japanja
A first step towards normalization

A first step towards normalization

04-12-2018 | インサイト

The European Central Bank is ready to raise interest rates for the first time since Draghi took office. The question is whether it will happen before the end of his term.

  • Ruud van Suijdam
    Ruud
    van Suijdam
    Portfolio Manager
Source: thomson Reuters Datastream, Robeco

Mario Draghi might go down in history as the only European Central Bank (ECB) president never to have raised interest rates. When he took office in November 2011, the lending rate stood at 1.5% and it gradually dropped to the current level of 0.0% during the course of his tenure. The ECB looks set to hike rates for the first time next year, but it will be a close call if it happens before Draghi steps down.

The ECB will, after all, be on automatic pilot until the fall of 2019: quantitative easing will end at the start of next year and interest rates will be kept at their current level at least until after the summer. As such, the ECB's meeting on 12 September 2019 could be the earliest opportunity to raise interest rates. After that, there will be one last chance for Draghi on 24 October, before his term ends a week later on 31 October.

Nonetheless, we think the ECB is likely to take a first modest step towards normalizing short-term interest rates in September, as the Eurozone economy continues to show strong growth. Over the last five years, unemployment showed an impressive drop from 12% to 8% and is continuing this downward trend. Additionally, more wage inflation is expected. This provides room to raise the abnormal and market-distorting negative deposit rate incrementally from minus 0.4% to 0.0% in December, with the lending rate moving back into positive territory.

This article is part of our investment outlook 2019: ‘Turbulence ahead’.
This article is part of our investment outlook 2019: ‘Turbulence ahead’.
Read more

Deflationary shocks

A rise in Germany's capital market interest rates is also expected. At around 0.4%, it is unnaturally low, while the Eurozone's core inflation rate is about 1.0%. The low rates are partly due to the ECB's bond-buying policy, which will be discontinued at the end of the year.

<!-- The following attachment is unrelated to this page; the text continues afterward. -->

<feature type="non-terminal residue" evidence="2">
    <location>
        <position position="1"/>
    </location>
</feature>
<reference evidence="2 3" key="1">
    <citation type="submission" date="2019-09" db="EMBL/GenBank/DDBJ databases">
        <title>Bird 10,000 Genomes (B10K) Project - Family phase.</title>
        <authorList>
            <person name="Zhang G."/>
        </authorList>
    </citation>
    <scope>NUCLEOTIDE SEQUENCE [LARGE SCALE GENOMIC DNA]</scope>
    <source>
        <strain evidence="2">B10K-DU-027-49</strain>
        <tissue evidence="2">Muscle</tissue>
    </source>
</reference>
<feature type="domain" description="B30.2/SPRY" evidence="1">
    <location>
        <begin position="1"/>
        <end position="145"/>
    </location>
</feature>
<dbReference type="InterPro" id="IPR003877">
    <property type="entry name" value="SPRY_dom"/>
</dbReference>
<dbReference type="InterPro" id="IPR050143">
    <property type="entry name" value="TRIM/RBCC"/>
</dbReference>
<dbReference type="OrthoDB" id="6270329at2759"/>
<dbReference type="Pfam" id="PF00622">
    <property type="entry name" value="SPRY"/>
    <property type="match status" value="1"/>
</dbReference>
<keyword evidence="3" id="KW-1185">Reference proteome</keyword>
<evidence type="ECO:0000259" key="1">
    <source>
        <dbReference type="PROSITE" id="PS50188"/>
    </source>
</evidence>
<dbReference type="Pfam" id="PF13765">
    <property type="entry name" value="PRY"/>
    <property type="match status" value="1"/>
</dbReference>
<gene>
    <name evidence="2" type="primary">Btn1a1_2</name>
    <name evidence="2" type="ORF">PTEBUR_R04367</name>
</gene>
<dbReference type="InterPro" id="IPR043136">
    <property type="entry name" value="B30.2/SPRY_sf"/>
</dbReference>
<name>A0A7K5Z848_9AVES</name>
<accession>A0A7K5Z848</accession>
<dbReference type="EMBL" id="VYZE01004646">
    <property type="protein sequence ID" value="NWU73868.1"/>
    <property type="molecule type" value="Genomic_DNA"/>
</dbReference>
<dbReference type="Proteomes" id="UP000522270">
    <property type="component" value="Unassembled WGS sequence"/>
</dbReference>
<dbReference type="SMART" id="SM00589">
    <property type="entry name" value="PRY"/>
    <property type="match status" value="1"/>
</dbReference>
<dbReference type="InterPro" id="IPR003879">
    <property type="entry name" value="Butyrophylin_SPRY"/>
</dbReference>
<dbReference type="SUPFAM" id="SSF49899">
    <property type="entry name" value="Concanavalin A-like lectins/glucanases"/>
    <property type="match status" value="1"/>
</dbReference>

German Bunds are, after all, one of a select group of investments still considered to be a safe haven. This stability is particularly welcome in Europe, where political turmoil still abounds. A scarce commodity is simply more expensive and in the case of bonds, this equates not only to high prices but also to low yields. Their safe-haven status offers investors asymmetric protection against deflationary shocks.

A ‘hard’ Brexit could trigger a deflationary impulse. This risk will probably be a thing of the past after March 2019, when the UK officially leaves the European Union and a transition deal takes effect. For all intents and purposes, this deal will keep the UK in the internal market for years to come and have no economic effect compared to the current situation.

Collapse of the Eurozone

The collapse of the Eurozone would also have a strong deflationary effect on the region's economy. That risk is not entirely unrealistic and, over the last few years, it has continued to rear its ugly head, albeit in different forms. This time Italy is taking its turn in violating earlier budget agreements − risking getting stuck in a downward spiral of rising interest expenses, higher budget deficits, costly recapitalization of its shaky banking sector and a downgrading of its credit rating. The ECB can only assist the country once it starts to comply with EU agreements again.

But at the same time, that would obviate the need for assistance, as it would send the risk premium on Italian government bonds plummeting again. Under pressure from the bond market, we expect the Italian government to cut its losses at some point. This will give German capital market interest rates room to rise because the risk of collapse will be judged to be much lower.

Due to its flawed structure, the Eurozone is more vulnerable to inflation and default than deflation, unlike the United States, for instance. ECB policy must always take this into account.

The new Draghi

Deciding who replaces Draghi will be the outcome of a complex diplomatic chess game. A number of top European positions have to be filled (presidents of the European Commission, European Council and European Parliament), and the regional balance must be maintained. The importance of the individual should not be overestimated, either, as the ECB is the only key European body that decides by simple majority vote.

Furthermore, Italy's high debt burden is a factor that for the years to come will significantly limit the leeway of Draghi's successor. In an effort to support the weakest link, in this case Italy, with its relatively modest growth, the interest rate policy will retain a certain asymmetry.

Outlook 2019: Turbulence ahead
Download the full 2019 Outlook

重要事項

当資料は情報提供を目的として、Robeco Institutional Asset Management B.V.が作成した英文資料、もしくはその英文資料をロベコ・ジャパン株式会社が翻訳したものです。資料中の個別の金融商品の売買の勧誘や推奨等を目的とするものではありません。記載された情報は十分信頼できるものであると考えておりますが、その正確性、完全性を保証するものではありません。意見や見通しはあくまで作成日における弊社の判断に基づくものであり、今後予告なしに変更されることがあります。運用状況、市場動向、意見等は、過去の一時点あるいは過去の一定期間についてのものであり、過去の実績は将来の運用成果を保証または示唆するものではありません。また、記載された投資方針・戦略等は全ての投資家の皆様に適合するとは限りません。当資料は法律、税務、会計面での助言の提供を意図するものではありません。

ご契約に際しては、必要に応じ専門家にご相談の上、最終的なご判断はお客様ご自身でなさるようお願い致します。

運用を行う資産の評価額は、組入有価証券等の価格、金融市場の相場や金利等の変動、及び組入有価証券の発行体の財務状況による信用力等の影響を受けて変動します。また、外貨建資産に投資する場合は為替変動の影響も受けます。運用によって生じた損益は、全て投資家の皆様に帰属します。したがって投資元本や一定の運用成果が保証されているものではなく、投資元本を上回る損失を被ることがあります。弊社が行う金融商品取引業に係る手数料または報酬は、締結される契約の種類や契約資産額により異なるため、当資料において記載せず別途ご提示させて頂く場合があります。具体的な手数料または報酬の金額・計算方法につきましては弊社担当者へお問合せください。

当資料及び記載されている情報、商品に関する権利は弊社に帰属します。したがって、弊社の書面による同意なくしてその全部もしくは一部を複製またはその他の方法で配布することはご遠慮ください。

商号等: ロベコ・ジャパン株式会社  金融商品取引業者 関東財務局長(金商)第2780号

加入協会: 一般社団法人 日本投資顧問業協会

本記事に関連するテーマ: